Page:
Interview with Ellen Hopkins - Revisited 2 Years Latter


To all my faithful readers (all 1 or 2 of you),

This morning as I checked my email, I found the following comment from “Anonymous” to a blog posting I wrote two years ago regarding an interview I had with Ellen Hopkins, who is a friend of mine, and author of CRANK, BURNED, GLASS, IDENTICAL and other NY Times bestsellers (I can’t recall all her titles at the moment). It appears the interview is no longer available, sorry. I had no idea someone would go that far back to make a comment, but still, I appreciate this person’s comment and want to respond in a way that she (based on her comments Anonymous appears to be female) will hopefully see it, as well as let you, my faithful readers, understand how I feel about a couple of important subjects.

Here is her comment, followed by my own:


Dear Paul,

I've recently read CRANK and GLASS, and both were novels that I could not put down. I see a lot on here about her being "explicit" but I don't think that's the issue. I think the beauty of her novels is the pain that she shows. She doesn't glorify drug use, like so many books and movies do (the electric kool-aid acid test, anyone?). She gives you the raw truth, about how bad drugs can screw you up. I'm 20 years old, and I've been through severe depression and the suicide of a best friend. I am in a much better place now than I was in January, when I attempted my own death. Reading her interview makes me realize that maybe I can begin to accept his suicide by trying to write from his perspective, instead of just my own feelings about loving him and missing him.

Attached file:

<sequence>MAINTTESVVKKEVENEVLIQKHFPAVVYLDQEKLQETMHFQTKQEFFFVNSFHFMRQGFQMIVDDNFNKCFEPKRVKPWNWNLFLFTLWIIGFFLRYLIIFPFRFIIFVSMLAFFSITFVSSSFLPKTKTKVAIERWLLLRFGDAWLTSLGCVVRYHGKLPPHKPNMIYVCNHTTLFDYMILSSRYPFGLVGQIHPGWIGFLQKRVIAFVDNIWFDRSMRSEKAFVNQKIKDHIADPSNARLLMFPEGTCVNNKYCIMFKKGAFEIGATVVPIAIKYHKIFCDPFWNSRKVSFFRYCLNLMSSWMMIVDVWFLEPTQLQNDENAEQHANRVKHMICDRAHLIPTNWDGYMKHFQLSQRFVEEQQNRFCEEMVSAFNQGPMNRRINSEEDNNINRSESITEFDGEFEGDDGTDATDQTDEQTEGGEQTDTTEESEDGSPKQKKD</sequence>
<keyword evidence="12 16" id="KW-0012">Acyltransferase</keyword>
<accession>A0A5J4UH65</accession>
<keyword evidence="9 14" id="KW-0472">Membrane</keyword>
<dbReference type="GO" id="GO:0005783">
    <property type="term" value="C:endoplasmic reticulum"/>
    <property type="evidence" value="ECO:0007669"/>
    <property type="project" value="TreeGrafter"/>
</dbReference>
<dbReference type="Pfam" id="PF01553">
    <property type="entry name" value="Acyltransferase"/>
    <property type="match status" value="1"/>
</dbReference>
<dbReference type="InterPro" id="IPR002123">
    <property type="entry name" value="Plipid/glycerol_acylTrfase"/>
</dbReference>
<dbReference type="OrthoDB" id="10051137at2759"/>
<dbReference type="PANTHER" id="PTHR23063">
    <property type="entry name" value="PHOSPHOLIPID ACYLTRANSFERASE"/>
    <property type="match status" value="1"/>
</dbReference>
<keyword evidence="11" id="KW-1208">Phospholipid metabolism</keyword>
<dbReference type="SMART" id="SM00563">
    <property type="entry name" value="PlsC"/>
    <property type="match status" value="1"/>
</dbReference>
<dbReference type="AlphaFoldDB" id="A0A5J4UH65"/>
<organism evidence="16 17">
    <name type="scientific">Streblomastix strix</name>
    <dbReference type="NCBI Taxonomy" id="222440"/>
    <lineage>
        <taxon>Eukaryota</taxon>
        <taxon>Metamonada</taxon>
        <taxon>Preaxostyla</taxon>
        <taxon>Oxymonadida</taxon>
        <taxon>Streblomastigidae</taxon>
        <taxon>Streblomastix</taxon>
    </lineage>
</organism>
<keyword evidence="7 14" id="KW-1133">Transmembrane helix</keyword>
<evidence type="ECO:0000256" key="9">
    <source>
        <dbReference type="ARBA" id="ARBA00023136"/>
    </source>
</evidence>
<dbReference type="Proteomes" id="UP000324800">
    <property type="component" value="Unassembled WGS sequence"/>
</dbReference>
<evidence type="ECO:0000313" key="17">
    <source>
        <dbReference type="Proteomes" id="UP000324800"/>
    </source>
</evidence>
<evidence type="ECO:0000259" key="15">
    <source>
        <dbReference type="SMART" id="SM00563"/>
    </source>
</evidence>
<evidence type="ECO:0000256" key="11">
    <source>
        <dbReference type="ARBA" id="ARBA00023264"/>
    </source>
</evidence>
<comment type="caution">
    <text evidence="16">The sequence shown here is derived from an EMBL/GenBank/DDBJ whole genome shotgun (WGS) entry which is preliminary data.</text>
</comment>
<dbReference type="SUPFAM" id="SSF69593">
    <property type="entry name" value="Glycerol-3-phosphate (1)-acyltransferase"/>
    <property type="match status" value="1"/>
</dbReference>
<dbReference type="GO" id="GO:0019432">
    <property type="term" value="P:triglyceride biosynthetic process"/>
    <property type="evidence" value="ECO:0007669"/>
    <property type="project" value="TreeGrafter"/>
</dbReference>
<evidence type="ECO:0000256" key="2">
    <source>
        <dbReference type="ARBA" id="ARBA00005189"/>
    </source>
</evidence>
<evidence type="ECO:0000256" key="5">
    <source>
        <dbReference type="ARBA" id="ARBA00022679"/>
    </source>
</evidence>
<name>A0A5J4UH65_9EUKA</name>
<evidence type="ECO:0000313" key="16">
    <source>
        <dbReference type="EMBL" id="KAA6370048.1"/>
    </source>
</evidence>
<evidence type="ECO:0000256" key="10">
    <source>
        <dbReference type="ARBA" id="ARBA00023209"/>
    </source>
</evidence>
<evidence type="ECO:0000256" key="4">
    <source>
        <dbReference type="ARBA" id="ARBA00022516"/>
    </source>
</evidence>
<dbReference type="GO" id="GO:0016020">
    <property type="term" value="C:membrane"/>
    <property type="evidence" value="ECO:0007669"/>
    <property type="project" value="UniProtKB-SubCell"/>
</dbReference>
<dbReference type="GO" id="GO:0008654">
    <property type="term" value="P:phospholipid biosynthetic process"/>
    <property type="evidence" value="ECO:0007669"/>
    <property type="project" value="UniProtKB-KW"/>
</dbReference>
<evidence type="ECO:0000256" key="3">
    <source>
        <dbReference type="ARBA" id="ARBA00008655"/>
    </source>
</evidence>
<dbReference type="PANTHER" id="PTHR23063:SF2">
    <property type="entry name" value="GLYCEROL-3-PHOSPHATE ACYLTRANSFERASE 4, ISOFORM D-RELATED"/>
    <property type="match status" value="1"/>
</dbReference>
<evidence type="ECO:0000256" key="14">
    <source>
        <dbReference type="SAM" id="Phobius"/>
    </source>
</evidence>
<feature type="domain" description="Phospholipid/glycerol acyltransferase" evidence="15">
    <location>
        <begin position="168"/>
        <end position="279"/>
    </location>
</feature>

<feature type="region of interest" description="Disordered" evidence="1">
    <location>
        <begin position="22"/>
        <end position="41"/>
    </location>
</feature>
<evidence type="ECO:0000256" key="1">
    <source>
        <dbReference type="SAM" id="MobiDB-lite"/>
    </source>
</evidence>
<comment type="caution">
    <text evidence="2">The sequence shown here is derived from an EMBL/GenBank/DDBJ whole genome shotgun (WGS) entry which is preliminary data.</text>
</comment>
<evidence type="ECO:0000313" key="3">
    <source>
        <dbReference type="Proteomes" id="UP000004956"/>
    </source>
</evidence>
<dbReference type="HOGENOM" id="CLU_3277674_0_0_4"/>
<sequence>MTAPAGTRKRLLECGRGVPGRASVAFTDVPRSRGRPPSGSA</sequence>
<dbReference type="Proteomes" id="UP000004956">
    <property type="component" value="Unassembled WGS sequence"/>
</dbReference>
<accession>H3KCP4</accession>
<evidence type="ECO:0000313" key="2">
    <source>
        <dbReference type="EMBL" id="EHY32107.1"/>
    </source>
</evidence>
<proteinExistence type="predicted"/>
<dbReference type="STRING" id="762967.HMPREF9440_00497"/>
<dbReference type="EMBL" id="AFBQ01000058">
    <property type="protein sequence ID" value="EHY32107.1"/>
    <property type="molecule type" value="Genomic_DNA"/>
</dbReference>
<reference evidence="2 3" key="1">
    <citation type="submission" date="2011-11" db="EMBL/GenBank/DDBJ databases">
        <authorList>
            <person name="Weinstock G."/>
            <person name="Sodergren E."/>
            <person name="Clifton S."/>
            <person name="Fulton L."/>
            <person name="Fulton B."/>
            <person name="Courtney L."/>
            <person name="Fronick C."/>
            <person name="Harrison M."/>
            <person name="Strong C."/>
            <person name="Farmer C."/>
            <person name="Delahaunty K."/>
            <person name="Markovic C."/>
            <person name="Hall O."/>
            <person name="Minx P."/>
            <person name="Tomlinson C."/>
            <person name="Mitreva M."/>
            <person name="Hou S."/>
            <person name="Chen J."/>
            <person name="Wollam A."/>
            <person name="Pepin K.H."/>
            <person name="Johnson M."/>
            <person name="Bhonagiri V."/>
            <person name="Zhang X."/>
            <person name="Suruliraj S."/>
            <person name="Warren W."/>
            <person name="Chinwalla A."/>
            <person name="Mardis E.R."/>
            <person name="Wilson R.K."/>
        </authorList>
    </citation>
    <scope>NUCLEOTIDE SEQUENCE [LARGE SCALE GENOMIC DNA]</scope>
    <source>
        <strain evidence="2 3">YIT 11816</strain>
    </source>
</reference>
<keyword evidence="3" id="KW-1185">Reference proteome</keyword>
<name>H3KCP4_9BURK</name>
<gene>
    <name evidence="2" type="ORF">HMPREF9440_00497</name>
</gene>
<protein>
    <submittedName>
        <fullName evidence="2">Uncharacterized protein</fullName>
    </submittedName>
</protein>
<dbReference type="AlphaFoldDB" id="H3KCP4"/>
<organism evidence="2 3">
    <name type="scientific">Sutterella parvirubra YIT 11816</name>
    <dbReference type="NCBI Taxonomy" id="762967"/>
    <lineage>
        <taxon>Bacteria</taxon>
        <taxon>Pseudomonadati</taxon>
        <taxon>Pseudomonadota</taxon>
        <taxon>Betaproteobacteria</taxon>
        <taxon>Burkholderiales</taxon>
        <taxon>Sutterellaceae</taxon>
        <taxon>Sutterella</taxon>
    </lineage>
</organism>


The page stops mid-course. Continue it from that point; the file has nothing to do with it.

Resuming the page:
Explicit or not, her stories tell the truth about using drugs, about what can really happen to you. I can't imagine anyone who would read that novel and want to try meth. And THAT is what's really important.


Dear Anonymous,

I truly hope you read this response.

I think you missed my point. I love the way Ms. Hopkins writes about drug abuse and suicide and several other very important subjects. She has a beautiful way of portraying through her “free verse” style of writing, the truth about the horrors of drug abuse that cuts to the soul. I don't have any trouble with her subject matter or the way she presents these issues. The trouble I have is two fold:

1. Explicit use of the so-called "F" word. I know that is supposed to portray realism. She uses it sparingly, I admit, and only for its shock value. But to me it is not necessary, and as adults, we ought to show a better example to our youth.

2. In her book BURNED she refers to a Mormon family and comes dangerously close to portraying this dysfunctional and abusive family as normal of Latter Day Saints, and as a Latter Day Saint, I take exception to that. I think this would have been better, and totally acceptable, if she had not mentioned the denomination.

Aside from those two issues, I think her books are great and I recommend them to every youth who is depressed, tempted to try illicit drugs, or worse, suicide.
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About Paul West

Paul West is a freelance writer and novelist. Born and raised in the San Francisco Bay Area, Paul claims to be a "Prune Picker," though he now makes his home in Taylorsville, Utah.

You can follower him on Twitter: @PaulWWest

Published: Tuesday, July 14, 2009

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